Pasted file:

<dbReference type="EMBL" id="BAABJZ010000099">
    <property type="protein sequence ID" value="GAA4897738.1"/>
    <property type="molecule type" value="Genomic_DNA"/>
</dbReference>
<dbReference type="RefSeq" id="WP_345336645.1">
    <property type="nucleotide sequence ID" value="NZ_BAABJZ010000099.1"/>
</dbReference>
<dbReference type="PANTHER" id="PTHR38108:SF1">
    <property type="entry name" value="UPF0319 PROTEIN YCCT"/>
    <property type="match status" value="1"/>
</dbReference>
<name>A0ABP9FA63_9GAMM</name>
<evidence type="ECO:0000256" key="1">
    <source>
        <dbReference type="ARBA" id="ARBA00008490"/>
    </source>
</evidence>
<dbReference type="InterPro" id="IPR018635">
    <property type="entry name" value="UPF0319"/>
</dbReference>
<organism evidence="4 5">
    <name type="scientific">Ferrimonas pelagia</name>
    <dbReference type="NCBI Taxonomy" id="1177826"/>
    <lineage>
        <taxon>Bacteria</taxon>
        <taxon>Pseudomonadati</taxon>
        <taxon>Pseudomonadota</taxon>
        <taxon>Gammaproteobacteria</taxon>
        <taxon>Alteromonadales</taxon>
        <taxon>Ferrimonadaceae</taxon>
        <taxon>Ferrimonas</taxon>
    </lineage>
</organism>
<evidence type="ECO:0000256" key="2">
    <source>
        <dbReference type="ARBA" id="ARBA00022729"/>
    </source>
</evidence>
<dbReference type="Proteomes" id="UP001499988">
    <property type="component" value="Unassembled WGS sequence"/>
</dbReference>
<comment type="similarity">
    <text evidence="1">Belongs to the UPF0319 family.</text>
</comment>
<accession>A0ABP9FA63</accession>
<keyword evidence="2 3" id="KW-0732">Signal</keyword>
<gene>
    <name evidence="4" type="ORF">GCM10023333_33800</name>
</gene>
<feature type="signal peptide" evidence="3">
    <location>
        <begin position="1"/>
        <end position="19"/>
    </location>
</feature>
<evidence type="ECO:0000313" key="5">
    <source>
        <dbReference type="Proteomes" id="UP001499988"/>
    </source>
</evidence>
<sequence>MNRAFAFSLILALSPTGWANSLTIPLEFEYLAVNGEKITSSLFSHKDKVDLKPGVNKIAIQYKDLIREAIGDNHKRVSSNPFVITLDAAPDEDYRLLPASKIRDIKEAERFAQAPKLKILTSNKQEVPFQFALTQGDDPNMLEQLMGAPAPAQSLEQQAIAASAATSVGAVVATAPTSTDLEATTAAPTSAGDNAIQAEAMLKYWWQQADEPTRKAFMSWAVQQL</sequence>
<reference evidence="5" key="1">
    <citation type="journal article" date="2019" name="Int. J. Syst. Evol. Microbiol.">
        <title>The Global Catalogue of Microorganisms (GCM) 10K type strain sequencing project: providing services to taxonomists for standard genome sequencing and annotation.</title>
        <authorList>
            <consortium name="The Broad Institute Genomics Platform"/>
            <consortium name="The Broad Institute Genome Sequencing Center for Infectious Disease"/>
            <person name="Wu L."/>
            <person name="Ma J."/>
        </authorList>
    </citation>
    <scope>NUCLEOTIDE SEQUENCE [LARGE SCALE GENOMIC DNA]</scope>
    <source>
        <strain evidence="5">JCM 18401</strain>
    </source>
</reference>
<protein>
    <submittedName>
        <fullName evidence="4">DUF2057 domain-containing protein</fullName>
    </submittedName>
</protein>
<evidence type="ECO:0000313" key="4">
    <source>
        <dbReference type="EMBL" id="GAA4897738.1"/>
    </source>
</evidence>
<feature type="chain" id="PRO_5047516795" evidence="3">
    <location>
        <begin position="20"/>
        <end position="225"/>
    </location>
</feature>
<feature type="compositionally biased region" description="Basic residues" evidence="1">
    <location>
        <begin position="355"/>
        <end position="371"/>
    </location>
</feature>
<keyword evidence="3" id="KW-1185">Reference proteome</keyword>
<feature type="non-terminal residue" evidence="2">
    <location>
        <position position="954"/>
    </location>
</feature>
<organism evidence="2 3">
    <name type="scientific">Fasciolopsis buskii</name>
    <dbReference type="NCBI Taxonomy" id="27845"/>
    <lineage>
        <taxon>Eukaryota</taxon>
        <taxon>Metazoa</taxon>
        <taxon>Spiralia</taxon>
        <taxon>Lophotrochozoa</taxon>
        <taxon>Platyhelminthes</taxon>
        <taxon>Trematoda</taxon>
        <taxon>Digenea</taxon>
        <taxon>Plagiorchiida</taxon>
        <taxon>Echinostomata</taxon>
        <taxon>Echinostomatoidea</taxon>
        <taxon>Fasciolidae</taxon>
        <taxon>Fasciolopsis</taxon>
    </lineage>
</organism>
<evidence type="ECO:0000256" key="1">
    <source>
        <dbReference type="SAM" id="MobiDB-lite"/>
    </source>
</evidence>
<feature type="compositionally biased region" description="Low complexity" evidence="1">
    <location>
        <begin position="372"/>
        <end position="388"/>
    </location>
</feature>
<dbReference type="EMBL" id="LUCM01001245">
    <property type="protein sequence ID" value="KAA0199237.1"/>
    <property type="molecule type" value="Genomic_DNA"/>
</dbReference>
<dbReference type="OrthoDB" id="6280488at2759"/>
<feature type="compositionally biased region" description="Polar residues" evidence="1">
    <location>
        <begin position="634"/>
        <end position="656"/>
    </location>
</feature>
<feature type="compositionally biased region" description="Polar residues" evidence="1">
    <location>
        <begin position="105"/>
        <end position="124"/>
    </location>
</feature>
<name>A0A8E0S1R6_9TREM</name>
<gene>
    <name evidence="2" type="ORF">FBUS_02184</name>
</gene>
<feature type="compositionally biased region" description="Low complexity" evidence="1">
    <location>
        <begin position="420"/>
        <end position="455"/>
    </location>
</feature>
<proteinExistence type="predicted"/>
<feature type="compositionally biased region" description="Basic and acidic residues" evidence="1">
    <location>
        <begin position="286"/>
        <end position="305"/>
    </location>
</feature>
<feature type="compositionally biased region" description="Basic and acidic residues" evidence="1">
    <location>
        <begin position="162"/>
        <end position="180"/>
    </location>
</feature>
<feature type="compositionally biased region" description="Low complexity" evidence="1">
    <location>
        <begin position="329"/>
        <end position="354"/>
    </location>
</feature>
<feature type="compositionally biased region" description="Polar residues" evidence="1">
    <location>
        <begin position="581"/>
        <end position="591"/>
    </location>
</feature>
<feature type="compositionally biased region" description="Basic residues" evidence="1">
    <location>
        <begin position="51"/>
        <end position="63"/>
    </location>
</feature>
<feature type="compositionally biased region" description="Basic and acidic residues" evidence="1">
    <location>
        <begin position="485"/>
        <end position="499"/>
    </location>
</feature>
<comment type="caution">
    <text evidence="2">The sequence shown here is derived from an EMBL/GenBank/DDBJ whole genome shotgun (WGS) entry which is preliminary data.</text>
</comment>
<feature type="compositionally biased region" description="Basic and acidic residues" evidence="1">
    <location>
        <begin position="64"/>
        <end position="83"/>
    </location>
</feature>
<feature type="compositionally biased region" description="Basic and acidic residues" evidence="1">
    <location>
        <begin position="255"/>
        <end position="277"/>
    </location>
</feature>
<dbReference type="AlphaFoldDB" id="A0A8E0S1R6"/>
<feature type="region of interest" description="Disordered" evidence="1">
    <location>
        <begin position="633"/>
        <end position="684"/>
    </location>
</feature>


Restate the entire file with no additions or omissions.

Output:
<dbReference type="EMBL" id="BAABJZ010000099">
    <property type="protein sequence ID" value="GAA4897738.1"/>
    <property type="molecule type" value="Genomic_DNA"/>
</dbReference>
<dbReference type="RefSeq" id="WP_345336645.1">
    <property type="nucleotide sequence ID" value="NZ_BAABJZ010000099.1"/>
</dbReference>
<dbReference type="PANTHER" id="PTHR38108:SF1">
    <property type="entry name" value="UPF0319 PROTEIN YCCT"/>
    <property type="match status" value="1"/>
</dbReference>
<name>A0ABP9FA63_9GAMM</name>
<evidence type="ECO:0000256" key="1">
    <source>
        <dbReference type="ARBA" id="ARBA00008490"/>
    </source>
</evidence>
<dbReference type="InterPro" id="IPR018635">
    <property type="entry name" value="UPF0319"/>
</dbReference>
<organism evidence="4 5">
    <name type="scientific">Ferrimonas pelagia</name>
    <dbReference type="NCBI Taxonomy" id="1177826"/>
    <lineage>
        <taxon>Bacteria</taxon>
        <taxon>Pseudomonadati</taxon>
        <taxon>Pseudomonadota</taxon>
        <taxon>Gammaproteobacteria</taxon>
        <taxon>Alteromonadales</taxon>
        <taxon>Ferrimonadaceae</taxon>
        <taxon>Ferrimonas</taxon>
    </lineage>
</organism>
<evidence type="ECO:0000256" key="2">
    <source>
        <dbReference type="ARBA" id="ARBA00022729"/>
    </source>
</evidence>
<dbReference type="Proteomes" id="UP001499988">
    <property type="component" value="Unassembled WGS sequence"/>
</dbReference>
<comment type="similarity">
    <text evidence="1">Belongs to the UPF0319 family.</text>
</comment>
<accession>A0ABP9FA63</accession>
<keyword evidence="2 3" id="KW-0732">Signal</keyword>
<gene>
    <name evidence="4" type="ORF">GCM10023333_33800</name>
</gene>
<feature type="signal peptide" evidence="3">
    <location>
        <begin position="1"/>
        <end position="19"/>
    </location>
</feature>
<evidence type="ECO:0000313" key="5">
    <source>
        <dbReference type="Proteomes" id="UP001499988"/>
    </source>
</evidence>
<sequence>MNRAFAFSLILALSPTGWANSLTIPLEFEYLAVNGEKITSSLFSHKDKVDLKPGVNKIAIQYKDLIREAIGDNHKRVSSNPFVITLDAAPDEDYRLLPASKIRDIKEAERFAQAPKLKILTSNKQEVPFQFALTQGDDPNMLEQLMGAPAPAQSLEQQAIAASAATSVGAVVATAPTSTDLEATTAAPTSAGDNAIQAEAMLKYWWQQADEPTRKAFMSWAVQQL</sequence>
<reference evidence="5" key="1">
    <citation type="journal article" date="2019" name="Int. J. Syst. Evol. Microbiol.">
        <title>The Global Catalogue of Microorganisms (GCM) 10K type strain sequencing project: providing services to taxonomists for standard genome sequencing and annotation.</title>
        <authorList>
            <consortium name="The Broad Institute Genomics Platform"/>
            <consortium name="The Broad Institute Genome Sequencing Center for Infectious Disease"/>
            <person name="Wu L."/>
            <person name="Ma J."/>
        </authorList>
    </citation>
    <scope>NUCLEOTIDE SEQUENCE [LARGE SCALE GENOMIC DNA]</scope>
    <source>
        <strain evidence="5">JCM 18401</strain>
    </source>
</reference>
<protein>
    <submittedName>
        <fullName evidence="4">DUF2057 domain-containing protein</fullName>
    </submittedName>
</protein>
<evidence type="ECO:0000313" key="4">
    <source>
        <dbReference type="EMBL" id="GAA4897738.1"/>
    </source>
</evidence>
<feature type="chain" id="PRO_5047516795" evidence="3">
    <location>
        <begin position="20"/>
        <end position="225"/>
    </location>
</feature>
<feature type="compositionally biased region" description="Basic residues" evidence="1">
    <location>
        <begin position="355"/>
        <end position="371"/>
    </location>
</feature>
<keyword evidence="3" id="KW-1185">Reference proteome</keyword>
<feature type="non-terminal residue" evidence="2">
    <location>
        <position position="954"/>
    </location>
</feature>
<organism evidence="2 3">
    <name type="scientific">Fasciolopsis buskii</name>
    <dbReference type="NCBI Taxonomy" id="27845"/>
    <lineage>
        <taxon>Eukaryota</taxon>
        <taxon>Metazoa</taxon>
        <taxon>Spiralia</taxon>
        <taxon>Lophotrochozoa</taxon>
        <taxon>Platyhelminthes</taxon>
        <taxon>Trematoda</taxon>
        <taxon>Digenea</taxon>
        <taxon>Plagiorchiida</taxon>
        <taxon>Echinostomata</taxon>
        <taxon>Echinostomatoidea</taxon>
        <taxon>Fasciolidae</taxon>
        <taxon>Fasciolopsis</taxon>
    </lineage>
</organism>
<evidence type="ECO:0000256" key="1">
    <source>
        <dbReference type="SAM" id="MobiDB-lite"/>
    </source>
</evidence>
<feature type="compositionally biased region" description="Low complexity" evidence="1">
    <location>
        <begin position="372"/>
        <end position="388"/>
    </location>
</feature>
<dbReference type="EMBL" id="LUCM01001245">
    <property type="protein sequence ID" value="KAA0199237.1"/>
    <property type="molecule type" value="Genomic_DNA"/>
</dbReference>
<dbReference type="OrthoDB" id="6280488at2759"/>
<feature type="compositionally biased region" description="Polar residues" evidence="1">
    <location>
        <begin position="634"/>
        <end position="656"/>
    </location>
</feature>
<feature type="compositionally biased region" description="Polar residues" evidence="1">
    <location>
        <begin position="105"/>
        <end position="124"/>
    </location>
</feature>
<name>A0A8E0S1R6_9TREM</name>
<gene>
    <name evidence="2" type="ORF">FBUS_02184</name>
</gene>
<feature type="compositionally biased region" description="Low complexity" evidence="1">
    <location>
        <begin position="420"/>
        <end position="455"/>
    </location>
</feature>
<proteinExistence type="predicted"/>
<feature type="compositionally biased region" description="Basic and acidic residues" evidence="1">
    <location>
        <begin position="286"/>
        <end position="305"/>
    </location>
</feature>
<feature type="compositionally biased region" description="Basic and acidic residues" evidence="1">
    <location>
        <begin position="162"/>
        <end position="180"/>
    </location>
</feature>
<feature type="compositionally biased region" description="Low complexity" evidence="1">
    <location>
        <begin position="329"/>
        <end position="354"/>
    </location>
</feature>
<feature type="compositionally biased region" description="Polar residues" evidence="1">
    <location>
        <begin position="581"/>
        <end position="591"/>
    </location>
</feature>
<feature type="compositionally biased region" description="Basic residues" evidence="1">
    <location>
        <begin position="51"/>
        <end position="63"/>
    </location>
</feature>
<feature type="compositionally biased region" description="Basic and acidic residues" evidence="1">
    <location>
        <begin position="485"/>
        <end position="499"/>
    </location>
</feature>
<comment type="caution">
    <text evidence="2">The sequence shown here is derived from an EMBL/GenBank/DDBJ whole genome shotgun (WGS) entry which is preliminary data.</text>
</comment>
<feature type="compositionally biased region" description="Basic and acidic residues" evidence="1">
    <location>
        <begin position="64"/>
        <end position="83"/>
    </location>
</feature>
<feature type="compositionally biased region" description="Basic and acidic residues" evidence="1">
    <location>
        <begin position="255"/>
        <end position="277"/>
    </location>
</feature>
<dbReference type="AlphaFoldDB" id="A0A8E0S1R6"/>
<feature type="region of interest" description="Disordered" evidence="1">
    <location>
        <begin position="633"/>
        <end position="684"/>
    </location>
</feature>